Thursday, April 13, 2017

Praying in Church

Lots of church this week. My son wants to attend every service and he's pretty close to getting his wish. Mostly he serves in the altar and can attend to the worship with both body and mind. I am not able to participate in the way I prefer; I spend most of my time in the narthex trying to keep the littlest ones from disturbing others who have come to pray. I've heard people argue against bringing little children to church at all. They say that there's no point because you aren't even able to be in church and pray anyway when there's so much in and out activity: shushing, persuading, cajoling and generally just doing one's best to keep boisterous babies from disrupting the service.

Obviously, I disagree. We don't come to church to pray. A slightly less shocking way to say that is to say that we don't come to church purely for the purpose of praying. We come to be part of the Body of Christ.

Yesterday I wasn't sure if I wanted to go to the Holy Unction service. I was tired and I knew my kids were tired. My eldest convinced me by reminding me that if we went last night and this morning for liturgy we would have the opportunity to partake of two sacraments in less than 24 hours. How could I say no to that?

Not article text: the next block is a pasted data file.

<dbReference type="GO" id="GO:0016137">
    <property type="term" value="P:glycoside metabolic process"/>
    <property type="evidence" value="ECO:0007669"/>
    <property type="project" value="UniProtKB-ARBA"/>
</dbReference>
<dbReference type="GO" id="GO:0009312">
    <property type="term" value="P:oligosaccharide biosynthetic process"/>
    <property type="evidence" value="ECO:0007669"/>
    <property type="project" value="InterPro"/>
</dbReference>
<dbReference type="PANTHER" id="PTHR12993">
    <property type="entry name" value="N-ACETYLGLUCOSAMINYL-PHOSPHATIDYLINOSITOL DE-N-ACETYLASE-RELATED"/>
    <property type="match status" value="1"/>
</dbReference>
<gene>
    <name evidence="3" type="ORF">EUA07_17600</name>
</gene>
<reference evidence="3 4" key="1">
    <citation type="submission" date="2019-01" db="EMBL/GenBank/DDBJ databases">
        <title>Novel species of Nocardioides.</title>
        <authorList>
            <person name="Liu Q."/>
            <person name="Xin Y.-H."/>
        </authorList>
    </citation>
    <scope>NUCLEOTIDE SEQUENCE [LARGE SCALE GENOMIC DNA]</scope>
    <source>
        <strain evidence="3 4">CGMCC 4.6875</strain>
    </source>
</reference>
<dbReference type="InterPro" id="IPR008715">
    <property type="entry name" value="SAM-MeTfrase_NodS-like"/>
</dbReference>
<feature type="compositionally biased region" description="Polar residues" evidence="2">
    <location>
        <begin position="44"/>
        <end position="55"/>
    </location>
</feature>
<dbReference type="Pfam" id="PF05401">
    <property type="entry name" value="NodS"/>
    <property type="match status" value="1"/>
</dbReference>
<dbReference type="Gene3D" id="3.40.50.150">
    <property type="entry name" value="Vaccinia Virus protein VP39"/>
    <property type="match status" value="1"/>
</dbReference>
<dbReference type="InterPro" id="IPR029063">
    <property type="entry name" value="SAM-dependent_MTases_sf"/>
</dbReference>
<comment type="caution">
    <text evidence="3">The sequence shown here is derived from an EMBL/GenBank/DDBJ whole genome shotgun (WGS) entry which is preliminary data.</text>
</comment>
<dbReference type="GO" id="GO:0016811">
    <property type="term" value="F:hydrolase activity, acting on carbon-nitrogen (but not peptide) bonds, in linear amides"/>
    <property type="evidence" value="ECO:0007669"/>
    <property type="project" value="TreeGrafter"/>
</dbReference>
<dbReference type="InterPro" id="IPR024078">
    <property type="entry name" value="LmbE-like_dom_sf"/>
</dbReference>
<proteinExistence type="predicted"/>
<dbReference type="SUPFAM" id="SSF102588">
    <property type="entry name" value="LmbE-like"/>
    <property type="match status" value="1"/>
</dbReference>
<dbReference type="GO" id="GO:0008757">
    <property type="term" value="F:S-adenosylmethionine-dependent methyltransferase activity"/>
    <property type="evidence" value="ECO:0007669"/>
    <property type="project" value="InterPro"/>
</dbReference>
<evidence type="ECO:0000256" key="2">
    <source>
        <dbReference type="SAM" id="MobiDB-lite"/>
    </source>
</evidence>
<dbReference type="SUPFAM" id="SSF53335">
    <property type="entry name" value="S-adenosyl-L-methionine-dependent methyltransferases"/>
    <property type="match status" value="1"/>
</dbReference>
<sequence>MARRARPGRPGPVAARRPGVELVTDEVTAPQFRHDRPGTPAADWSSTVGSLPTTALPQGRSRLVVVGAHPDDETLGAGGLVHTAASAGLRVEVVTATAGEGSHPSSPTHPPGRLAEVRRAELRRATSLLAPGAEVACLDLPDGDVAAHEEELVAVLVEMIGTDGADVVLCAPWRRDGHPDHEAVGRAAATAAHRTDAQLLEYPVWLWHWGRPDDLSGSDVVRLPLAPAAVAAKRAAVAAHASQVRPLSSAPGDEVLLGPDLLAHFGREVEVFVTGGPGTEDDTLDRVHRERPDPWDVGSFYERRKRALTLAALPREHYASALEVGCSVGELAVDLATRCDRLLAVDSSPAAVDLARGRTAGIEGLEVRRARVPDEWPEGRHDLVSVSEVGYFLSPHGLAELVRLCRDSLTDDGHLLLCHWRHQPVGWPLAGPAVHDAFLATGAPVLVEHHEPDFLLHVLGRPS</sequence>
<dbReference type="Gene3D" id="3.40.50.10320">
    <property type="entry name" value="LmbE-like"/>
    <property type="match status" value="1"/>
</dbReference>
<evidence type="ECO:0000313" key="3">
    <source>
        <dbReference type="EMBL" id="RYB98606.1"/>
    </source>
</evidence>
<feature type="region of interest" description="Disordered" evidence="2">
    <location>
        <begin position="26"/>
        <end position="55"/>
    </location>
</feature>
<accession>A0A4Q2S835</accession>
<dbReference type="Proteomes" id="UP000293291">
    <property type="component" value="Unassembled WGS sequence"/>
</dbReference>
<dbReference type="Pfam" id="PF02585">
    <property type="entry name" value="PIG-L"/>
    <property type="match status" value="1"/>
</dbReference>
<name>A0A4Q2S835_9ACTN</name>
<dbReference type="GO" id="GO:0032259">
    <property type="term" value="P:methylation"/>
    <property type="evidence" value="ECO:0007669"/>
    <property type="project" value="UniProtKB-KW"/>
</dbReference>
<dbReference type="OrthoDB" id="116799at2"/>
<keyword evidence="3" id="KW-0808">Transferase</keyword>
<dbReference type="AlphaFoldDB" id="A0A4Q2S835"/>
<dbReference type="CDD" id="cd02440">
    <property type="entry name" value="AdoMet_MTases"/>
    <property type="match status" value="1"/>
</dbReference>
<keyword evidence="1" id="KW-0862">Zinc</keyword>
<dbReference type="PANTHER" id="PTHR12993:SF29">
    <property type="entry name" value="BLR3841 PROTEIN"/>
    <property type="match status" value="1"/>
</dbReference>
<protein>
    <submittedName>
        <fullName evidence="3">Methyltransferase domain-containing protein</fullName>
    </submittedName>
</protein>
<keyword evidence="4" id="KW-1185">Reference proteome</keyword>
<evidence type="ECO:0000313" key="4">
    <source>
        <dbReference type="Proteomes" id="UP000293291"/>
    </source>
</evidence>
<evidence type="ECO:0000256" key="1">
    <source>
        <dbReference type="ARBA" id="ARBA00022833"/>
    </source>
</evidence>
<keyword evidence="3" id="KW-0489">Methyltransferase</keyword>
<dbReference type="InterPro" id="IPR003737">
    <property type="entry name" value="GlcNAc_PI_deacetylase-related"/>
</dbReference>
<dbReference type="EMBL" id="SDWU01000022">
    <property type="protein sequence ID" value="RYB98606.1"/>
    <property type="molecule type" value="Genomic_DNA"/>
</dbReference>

When we arrived last night we hadn't been there for even 5 minutes before I had to take the little ones out. We spent most of the service outside. But we made it back in for the anointing and that was what mattered.

It is a good thing to pray in church; we ought to pray in church. But sometimes we can't. Sometimes it is enough just to be there in body, because what we do with our bodies matters. It matters so much that our God, instead of proclaiming from on high that He would conquer death and set us free, came down to earth in the flesh. He took on a body and He used that body to raze hell and trample on the devil.

I'm sure I have many more services that will be spent outside rather than in. I'm sure that when I am finally able to stay in the nave I will have to struggle with inattentiveness and distracting thoughts. But I will continue to go anyway. And I will continue to strive to put my mind where my mouth is and to pray with my whole self instead of only part. But I must begin by going and by doing and by participating in whatever way I can, no matter how limited.